Dealing with Faddy Eaters and Picky Pre-Teens
It’s normal for toddlers and very young children to go through periods of faddy eating. But what if it carries on and children are still picky about food when they’re approaching their teens?
Children’s Appetites VaryFor most parents, the main concern is whether their child is getting enough nutrients to keep them healthy and help them grow.
Bear in mind that children’s appetites vary and will fluctuate as they experience growth spurts. If a child is full of energy and growing normally, they are probably OK.
It can be reassuring to look at a child’s daily intake of food and note down what they’re actually eating each day.
- If they tend to ‘graze’ rather than eat larger meals, their overall consumption can still be sufficient – provided it covers a good balance of foods
- Check that they’re not filling up on unhealthy snacks. Make sure that the only snacks in the house are nutritious ones – like fruit, whole grain bread, cereals and crackers, dried fruit and raw vegetables. Healthy snacks between meals are fine, particularly for children with small appetites.
- Watch what they drink. Too many sugary drinks fill children up so they have no room left for food and are bad for their teeth.
Establish Healthy Eating HabitsAlthough pre-teens are increasingly influenced by their peers and other social factors, what goes on at home is still very significant. Make sure the whole family understands the importance of eating well and aim for a good balance of carbohydrates, proteins, fats, vitamins, minerals and fibre every day.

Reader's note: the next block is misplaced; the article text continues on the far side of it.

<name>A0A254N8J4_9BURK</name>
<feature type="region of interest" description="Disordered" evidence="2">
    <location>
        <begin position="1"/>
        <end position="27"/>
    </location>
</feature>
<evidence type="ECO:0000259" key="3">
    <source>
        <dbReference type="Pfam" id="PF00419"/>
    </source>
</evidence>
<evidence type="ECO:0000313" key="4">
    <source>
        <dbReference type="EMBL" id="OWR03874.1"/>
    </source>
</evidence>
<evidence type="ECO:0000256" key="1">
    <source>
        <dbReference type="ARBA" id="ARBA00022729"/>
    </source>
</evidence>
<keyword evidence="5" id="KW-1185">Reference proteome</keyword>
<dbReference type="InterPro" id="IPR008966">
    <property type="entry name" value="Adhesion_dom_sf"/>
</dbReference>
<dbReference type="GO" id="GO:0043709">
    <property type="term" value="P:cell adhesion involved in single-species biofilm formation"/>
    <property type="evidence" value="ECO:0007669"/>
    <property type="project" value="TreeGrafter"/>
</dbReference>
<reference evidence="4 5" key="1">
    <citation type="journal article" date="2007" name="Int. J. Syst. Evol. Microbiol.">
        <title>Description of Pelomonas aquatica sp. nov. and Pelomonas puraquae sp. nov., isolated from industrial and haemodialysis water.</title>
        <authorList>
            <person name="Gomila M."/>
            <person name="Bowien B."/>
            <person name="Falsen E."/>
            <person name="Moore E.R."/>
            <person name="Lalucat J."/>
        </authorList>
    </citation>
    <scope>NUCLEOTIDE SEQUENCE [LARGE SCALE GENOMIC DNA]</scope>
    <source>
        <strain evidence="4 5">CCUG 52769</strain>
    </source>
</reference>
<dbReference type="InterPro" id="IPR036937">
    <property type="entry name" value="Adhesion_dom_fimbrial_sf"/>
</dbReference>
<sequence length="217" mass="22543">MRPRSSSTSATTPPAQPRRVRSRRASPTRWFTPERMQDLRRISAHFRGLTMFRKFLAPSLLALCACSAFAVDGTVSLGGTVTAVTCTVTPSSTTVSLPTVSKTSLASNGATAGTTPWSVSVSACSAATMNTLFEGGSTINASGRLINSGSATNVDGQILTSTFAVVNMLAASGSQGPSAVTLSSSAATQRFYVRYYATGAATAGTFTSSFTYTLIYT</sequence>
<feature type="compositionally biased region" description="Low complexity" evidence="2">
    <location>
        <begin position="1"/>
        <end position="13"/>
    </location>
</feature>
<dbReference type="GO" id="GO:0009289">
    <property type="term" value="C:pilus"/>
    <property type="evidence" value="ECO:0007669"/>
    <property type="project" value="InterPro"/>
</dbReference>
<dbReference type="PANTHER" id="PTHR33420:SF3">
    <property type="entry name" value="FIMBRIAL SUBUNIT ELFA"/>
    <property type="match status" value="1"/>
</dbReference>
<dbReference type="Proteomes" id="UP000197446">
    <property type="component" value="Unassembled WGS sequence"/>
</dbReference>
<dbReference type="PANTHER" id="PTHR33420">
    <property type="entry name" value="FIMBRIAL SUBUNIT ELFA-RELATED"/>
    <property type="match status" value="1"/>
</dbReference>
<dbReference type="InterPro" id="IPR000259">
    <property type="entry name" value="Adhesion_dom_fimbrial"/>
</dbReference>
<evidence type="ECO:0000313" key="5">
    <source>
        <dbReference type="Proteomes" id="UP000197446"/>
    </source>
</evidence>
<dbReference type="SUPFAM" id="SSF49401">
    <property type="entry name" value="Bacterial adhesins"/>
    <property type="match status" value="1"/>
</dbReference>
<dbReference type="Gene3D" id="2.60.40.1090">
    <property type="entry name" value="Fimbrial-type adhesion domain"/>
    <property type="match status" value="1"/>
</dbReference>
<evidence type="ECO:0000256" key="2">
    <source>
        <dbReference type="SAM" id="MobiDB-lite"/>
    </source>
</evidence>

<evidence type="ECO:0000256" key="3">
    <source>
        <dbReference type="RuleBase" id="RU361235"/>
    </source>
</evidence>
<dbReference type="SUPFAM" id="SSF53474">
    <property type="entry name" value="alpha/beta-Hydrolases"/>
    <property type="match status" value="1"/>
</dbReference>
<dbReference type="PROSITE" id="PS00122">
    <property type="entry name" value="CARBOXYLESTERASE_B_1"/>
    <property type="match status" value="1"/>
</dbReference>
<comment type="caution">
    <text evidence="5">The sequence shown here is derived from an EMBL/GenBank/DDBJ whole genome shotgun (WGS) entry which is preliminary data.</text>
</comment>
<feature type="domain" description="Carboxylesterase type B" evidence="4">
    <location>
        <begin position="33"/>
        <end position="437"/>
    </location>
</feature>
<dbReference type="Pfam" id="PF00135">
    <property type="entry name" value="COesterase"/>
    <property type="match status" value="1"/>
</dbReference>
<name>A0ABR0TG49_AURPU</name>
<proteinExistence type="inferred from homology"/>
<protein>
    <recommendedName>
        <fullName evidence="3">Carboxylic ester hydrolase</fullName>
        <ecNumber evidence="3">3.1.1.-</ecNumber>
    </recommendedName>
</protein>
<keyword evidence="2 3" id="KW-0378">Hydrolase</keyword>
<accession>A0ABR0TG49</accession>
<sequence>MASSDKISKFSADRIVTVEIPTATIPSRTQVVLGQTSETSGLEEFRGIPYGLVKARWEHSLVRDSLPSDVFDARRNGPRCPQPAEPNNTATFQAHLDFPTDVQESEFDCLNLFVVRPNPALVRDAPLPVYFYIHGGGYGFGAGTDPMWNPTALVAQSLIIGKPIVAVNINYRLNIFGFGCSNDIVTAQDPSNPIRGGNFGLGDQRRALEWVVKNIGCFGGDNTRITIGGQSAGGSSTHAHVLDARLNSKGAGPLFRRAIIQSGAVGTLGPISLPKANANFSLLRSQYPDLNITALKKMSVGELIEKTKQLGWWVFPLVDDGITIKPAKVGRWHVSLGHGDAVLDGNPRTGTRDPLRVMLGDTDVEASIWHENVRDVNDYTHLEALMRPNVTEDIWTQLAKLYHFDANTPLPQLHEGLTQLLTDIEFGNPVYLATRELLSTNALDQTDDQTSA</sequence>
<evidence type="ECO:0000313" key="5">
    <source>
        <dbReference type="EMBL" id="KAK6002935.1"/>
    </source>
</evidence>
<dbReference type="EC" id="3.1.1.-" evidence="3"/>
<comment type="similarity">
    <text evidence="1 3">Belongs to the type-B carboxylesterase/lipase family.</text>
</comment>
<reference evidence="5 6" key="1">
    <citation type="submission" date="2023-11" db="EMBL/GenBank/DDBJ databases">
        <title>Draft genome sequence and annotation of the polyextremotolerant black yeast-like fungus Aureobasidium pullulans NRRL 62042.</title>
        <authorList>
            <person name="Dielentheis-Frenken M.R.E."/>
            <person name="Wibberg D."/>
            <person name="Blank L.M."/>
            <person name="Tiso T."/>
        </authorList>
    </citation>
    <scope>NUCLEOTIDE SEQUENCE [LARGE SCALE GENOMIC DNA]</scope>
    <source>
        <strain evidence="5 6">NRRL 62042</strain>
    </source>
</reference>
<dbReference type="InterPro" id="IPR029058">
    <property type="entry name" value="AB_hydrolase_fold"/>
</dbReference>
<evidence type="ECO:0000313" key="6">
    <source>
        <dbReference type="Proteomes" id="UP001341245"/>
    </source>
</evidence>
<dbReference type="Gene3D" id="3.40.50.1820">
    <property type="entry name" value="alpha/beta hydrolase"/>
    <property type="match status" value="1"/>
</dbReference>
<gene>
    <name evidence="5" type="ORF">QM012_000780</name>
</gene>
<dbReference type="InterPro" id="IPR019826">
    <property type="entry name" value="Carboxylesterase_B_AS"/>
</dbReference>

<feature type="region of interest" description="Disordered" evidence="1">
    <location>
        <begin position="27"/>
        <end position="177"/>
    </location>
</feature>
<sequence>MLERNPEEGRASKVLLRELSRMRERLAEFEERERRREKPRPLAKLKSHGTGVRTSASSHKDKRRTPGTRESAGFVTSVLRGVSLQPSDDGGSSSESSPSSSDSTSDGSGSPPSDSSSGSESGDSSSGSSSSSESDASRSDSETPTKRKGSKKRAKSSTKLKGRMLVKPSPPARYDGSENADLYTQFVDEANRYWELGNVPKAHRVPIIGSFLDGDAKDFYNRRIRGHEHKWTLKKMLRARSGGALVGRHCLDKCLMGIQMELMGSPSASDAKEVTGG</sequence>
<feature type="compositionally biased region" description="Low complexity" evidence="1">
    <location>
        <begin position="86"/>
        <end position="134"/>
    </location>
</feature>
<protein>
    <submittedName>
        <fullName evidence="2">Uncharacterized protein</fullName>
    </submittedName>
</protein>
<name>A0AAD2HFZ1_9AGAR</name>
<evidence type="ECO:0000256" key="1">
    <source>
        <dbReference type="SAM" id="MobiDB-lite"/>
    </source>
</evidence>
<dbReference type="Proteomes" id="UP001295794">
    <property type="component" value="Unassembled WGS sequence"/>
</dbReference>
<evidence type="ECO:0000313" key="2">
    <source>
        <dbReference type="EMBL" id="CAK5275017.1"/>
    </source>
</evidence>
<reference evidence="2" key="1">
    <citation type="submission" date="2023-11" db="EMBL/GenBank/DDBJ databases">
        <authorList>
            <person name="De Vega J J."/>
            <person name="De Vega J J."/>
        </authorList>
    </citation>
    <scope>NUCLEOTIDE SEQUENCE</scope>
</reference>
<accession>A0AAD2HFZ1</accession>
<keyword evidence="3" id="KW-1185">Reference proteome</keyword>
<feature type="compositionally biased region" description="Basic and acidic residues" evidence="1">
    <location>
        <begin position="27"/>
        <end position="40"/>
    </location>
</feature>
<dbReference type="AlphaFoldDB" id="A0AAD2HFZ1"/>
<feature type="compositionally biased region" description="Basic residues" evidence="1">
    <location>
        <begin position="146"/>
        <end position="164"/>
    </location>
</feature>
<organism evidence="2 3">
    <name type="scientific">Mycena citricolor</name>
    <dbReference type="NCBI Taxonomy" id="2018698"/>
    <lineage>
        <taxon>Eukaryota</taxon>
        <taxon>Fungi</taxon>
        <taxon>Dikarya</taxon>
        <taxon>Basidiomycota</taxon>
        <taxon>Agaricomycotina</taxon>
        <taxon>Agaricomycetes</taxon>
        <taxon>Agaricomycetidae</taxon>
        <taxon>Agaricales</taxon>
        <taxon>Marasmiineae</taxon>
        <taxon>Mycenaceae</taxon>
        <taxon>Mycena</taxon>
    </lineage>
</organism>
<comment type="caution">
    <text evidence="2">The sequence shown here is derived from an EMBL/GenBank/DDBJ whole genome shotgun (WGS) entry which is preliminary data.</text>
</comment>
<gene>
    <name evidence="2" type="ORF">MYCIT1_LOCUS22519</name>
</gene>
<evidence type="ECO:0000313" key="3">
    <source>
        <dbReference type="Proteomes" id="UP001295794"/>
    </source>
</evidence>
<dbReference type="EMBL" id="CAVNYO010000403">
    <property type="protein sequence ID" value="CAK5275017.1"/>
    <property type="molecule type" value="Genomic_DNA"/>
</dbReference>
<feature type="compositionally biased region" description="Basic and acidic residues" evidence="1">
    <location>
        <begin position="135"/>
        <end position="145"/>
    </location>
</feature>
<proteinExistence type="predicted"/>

- Sit down to eat together, turn off the TV and make mealtimes into enjoyable social occasions
- Cut down on convenience food – it’s often too salty, full of artificial ingredients and contains fewer nutrients than fresh foods
- Let children help with choosing menus, shopping, cooking and preparing food. They may be more inclined to eat if they feel involved.
Don’t Make Food the FocusAlthough it’s important to address picky eating and help children develop better eating habits, try not to make food into a big deal. For example, if the adults in the household are constantly counting calories or worrying about their body shape, children will pick up on it. Likewise, using food as rewards or bribes just makes it into more of an issue.
A friendly but no-nonsense approach is best:
- Don’t force children to finish what’s on their plates, but don’t offer alternatives
- Smaller portions can be less daunting to picky eaters
- Give gentle praise for good eating, but don’t overdo it
School MealsEven if healthy choices are on offer at school, children may not choose to eat them. This is probably one to relax about – if children eat healthily at home, one less nutritious meal is not a disaster. Alternatively, send them in with a healthy packed lunch from home.
When to be ConcernedIt can be very frustrating having a faddy eater in the house. But on the whole, children grow out of it – and if a good example is set at home, they’ll tend to adopt a similar approach as they become adults themselves.
In some cases however, a child may not be taking in enough calories. If they habitually refuse to eat, become secretive about eating, disappear after meals to the bathroom or start losing weight, it could be a sign of a developing eating disorder. Always raise such concerns with a GP or health visitor to avoid things getting out of hand.